Bumped travellers to be compensated under proposed air passenger rights rules - EcoFinBiz Blog

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Bumped travellers to be compensated under proposed air passenger rights rules

Large airlines could be forced to pay up to $2,400 per passenger bumped from overbooked flights and forced to endure long delays, under the federal government’s proposed air passenger protection regulations.

The Canadian Transportation Agency on Monday released an outline of the rules it developed after Parliament passed the Transportation Modernization Act in May. The bill followed several high-profile incidents of passenger mistreatment, including the notorious removal of a doctor from an overbooked United Airlines Inc. flight that sent the company’s stock plummeting.

Despite pushback from the airline industry, the proposed regulations would impose minimum levels of compensation for delays within an airline’s control, such as commercial overbooking or scheduled maintenance. Air Canada and WestJet have argued that higher compensation levels will increase costs and could force them to raise fares.

Should the new rules pass, compensation would range from $125 for a small airline for a three-hour delay to $1,000 for a large airline for delays longer than nine hours. Airlines would be forced to pay up to $2,400 if a passenger is denied boarding.

The rules also govern the transportation of musical instruments, hold airlines liable for up to $2,100 for lost or damaged baggage and require airlines to seat parents near children under age 14.

Passengers would not be compensated for incidents beyond airlines’ control, such as snowstorms or unexpected mechanical problems. The government aims to implement the rules by summer 2019 following a second consultation period.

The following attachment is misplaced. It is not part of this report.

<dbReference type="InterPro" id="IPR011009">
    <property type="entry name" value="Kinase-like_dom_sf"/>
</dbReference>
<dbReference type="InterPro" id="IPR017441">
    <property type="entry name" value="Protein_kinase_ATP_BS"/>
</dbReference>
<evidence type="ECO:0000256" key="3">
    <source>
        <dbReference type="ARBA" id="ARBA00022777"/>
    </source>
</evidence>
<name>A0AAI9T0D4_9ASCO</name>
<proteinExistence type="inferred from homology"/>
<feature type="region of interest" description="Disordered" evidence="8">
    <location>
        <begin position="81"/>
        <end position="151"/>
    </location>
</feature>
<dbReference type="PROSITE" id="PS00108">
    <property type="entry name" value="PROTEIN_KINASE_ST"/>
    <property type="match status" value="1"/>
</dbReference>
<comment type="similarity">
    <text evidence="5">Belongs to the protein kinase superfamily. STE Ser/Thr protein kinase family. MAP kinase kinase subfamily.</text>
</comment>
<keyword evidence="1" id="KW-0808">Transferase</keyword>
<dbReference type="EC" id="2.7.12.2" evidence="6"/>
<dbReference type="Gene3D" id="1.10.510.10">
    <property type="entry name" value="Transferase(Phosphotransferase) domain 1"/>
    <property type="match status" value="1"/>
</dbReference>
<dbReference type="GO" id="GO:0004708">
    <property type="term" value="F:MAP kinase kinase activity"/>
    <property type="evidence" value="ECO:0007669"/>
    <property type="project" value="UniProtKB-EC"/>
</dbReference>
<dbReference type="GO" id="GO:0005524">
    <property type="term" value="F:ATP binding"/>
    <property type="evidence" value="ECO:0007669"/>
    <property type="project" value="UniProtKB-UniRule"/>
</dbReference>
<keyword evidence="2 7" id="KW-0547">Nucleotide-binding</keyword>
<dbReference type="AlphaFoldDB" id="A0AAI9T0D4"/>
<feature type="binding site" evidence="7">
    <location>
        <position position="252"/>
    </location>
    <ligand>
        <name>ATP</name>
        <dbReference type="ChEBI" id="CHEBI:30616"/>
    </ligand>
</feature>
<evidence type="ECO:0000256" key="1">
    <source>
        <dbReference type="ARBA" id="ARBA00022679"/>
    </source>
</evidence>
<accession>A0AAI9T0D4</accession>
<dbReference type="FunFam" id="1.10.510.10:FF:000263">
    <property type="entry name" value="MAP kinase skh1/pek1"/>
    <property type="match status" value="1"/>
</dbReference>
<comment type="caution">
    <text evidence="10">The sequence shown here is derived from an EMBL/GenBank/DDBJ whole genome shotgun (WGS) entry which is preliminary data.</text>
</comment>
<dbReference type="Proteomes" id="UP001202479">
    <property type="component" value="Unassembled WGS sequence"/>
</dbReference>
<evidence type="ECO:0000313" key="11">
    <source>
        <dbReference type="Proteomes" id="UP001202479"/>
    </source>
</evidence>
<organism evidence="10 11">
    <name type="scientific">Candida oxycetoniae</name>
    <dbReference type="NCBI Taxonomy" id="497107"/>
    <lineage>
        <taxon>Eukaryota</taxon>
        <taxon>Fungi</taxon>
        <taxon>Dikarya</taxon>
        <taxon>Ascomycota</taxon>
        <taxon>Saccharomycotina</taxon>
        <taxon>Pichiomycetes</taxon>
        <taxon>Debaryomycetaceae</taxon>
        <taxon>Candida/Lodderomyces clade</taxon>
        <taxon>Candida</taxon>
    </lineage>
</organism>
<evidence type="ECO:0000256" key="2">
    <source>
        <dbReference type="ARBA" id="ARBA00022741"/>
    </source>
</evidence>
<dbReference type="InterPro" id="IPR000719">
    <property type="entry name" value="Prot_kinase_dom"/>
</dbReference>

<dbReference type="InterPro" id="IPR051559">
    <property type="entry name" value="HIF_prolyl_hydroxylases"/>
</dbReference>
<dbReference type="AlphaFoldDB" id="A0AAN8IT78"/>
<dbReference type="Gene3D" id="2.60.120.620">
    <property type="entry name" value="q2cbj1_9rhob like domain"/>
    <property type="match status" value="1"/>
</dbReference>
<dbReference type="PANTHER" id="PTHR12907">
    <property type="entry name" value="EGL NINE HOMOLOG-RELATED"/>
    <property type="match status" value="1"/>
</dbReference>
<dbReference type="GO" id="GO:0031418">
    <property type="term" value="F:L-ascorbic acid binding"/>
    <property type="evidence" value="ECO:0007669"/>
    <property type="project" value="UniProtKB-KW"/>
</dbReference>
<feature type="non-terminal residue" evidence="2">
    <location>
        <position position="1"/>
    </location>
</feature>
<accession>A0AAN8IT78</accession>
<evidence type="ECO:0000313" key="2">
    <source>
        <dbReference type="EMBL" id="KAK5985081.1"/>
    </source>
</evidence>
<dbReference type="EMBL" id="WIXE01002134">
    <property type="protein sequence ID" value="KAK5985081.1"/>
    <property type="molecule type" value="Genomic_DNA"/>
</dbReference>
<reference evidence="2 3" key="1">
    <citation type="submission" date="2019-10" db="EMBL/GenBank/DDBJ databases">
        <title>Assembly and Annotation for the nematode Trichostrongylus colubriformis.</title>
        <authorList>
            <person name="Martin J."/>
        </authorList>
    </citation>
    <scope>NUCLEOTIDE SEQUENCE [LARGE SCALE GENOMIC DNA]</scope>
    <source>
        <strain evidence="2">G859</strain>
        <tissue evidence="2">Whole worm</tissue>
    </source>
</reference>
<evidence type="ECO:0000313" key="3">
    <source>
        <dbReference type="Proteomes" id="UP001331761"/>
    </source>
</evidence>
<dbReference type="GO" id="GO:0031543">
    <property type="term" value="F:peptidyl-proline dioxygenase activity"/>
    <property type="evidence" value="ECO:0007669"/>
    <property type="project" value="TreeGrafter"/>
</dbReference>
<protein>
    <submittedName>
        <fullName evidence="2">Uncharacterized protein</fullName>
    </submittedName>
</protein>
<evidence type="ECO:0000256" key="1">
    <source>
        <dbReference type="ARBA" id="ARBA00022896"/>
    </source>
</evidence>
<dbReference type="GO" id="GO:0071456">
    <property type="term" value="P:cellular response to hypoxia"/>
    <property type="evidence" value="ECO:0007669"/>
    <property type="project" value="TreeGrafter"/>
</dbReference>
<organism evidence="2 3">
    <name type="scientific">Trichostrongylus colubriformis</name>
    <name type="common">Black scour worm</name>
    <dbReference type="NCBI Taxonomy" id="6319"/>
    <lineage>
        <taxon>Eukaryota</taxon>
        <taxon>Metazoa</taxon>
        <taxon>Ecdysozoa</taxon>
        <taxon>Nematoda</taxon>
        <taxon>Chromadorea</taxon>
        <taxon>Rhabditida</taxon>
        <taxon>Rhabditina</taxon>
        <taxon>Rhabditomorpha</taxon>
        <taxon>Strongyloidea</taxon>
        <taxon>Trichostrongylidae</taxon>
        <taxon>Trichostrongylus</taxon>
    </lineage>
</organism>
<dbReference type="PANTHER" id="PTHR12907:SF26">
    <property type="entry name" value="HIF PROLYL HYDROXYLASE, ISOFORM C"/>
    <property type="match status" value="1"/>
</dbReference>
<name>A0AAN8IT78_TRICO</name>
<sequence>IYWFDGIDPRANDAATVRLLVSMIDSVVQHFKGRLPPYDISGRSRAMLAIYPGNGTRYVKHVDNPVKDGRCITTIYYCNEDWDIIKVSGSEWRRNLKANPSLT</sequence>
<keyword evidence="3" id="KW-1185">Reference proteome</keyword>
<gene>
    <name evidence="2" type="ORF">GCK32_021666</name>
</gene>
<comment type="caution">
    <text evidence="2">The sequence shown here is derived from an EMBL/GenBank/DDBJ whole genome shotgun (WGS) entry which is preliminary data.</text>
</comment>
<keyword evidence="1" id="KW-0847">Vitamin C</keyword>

The CTA’s proposed rules aimed to find a balance between basic entitlements for passengers and airlines’ operating realities, CTA chair and chief executive Scott Streiner said in an interview. It calculated the cost of the new rules at $2.75 per passenger.

“Even if that flows through to passengers, we think that’s a price most Canadians will be willing to pay,” Streiner said.

The CTA modelled its compensation for flight delays and cancellations on compensation in the European Union, where minimum standards of treatment have been in place since 2004. Unlike Europe, compensation will be based on the amount of time delayed instead of the distance of the flight.

The proposed compensation for overbooking was modelled on U.S. rules, which came into effect in 2009. Compensation is higher for bumping, where there are more passengers with tickets at the gate than seats on the plane, than it is for regular delays, to discourage airlines from bumping people against their will, Streiner said.

Overbooking isn’t illegal, he said, but the new rules were designed to encourage airlines to work hard to find volunteers who don’t mind leaving on a later flight.

Major carriers and the International Air Transport Association have argued that fixed compensation violates the Montreal Convention, a multilateral treaty signed in 1999 that calls for compensation based on damage suffered. Streiner countered that the legislation was carefully written to compensate people for inconvenience and thus does not violate the treaty.

The official wording of the draft regulations will be released in the Canada Gazette on Dec. 22.

In a statement, the International Air Transport Association noted it has not yet seen the exact regulations, but said it will consider its options once it has studied the language.

“However, we would note that any fixed delay compensation provision would be inconsistent with Canada’s international treaty obligations, specifically the MontrĂ©al Convention,” the IATA stated.

Air Canada and WestJet both said they will review the regulations once they’re released and participate in the 60-day consultation period.

“Air Canada is well recognized as an industry-leading global carrier, and as one of the consistent top airlines in North America, we note that we already meet or exceed some regulations released today by the government,” spokeswoman Isabelle Arthur said in an email.

In a press release, WestJet said it will work to “ensure the draft regulations achieve the appropriate balance sought by the Minister of Transport.

“Taking care of our guests is central to our brand and fundamental to our business,” vice-president Mike McNaney said in the statement.

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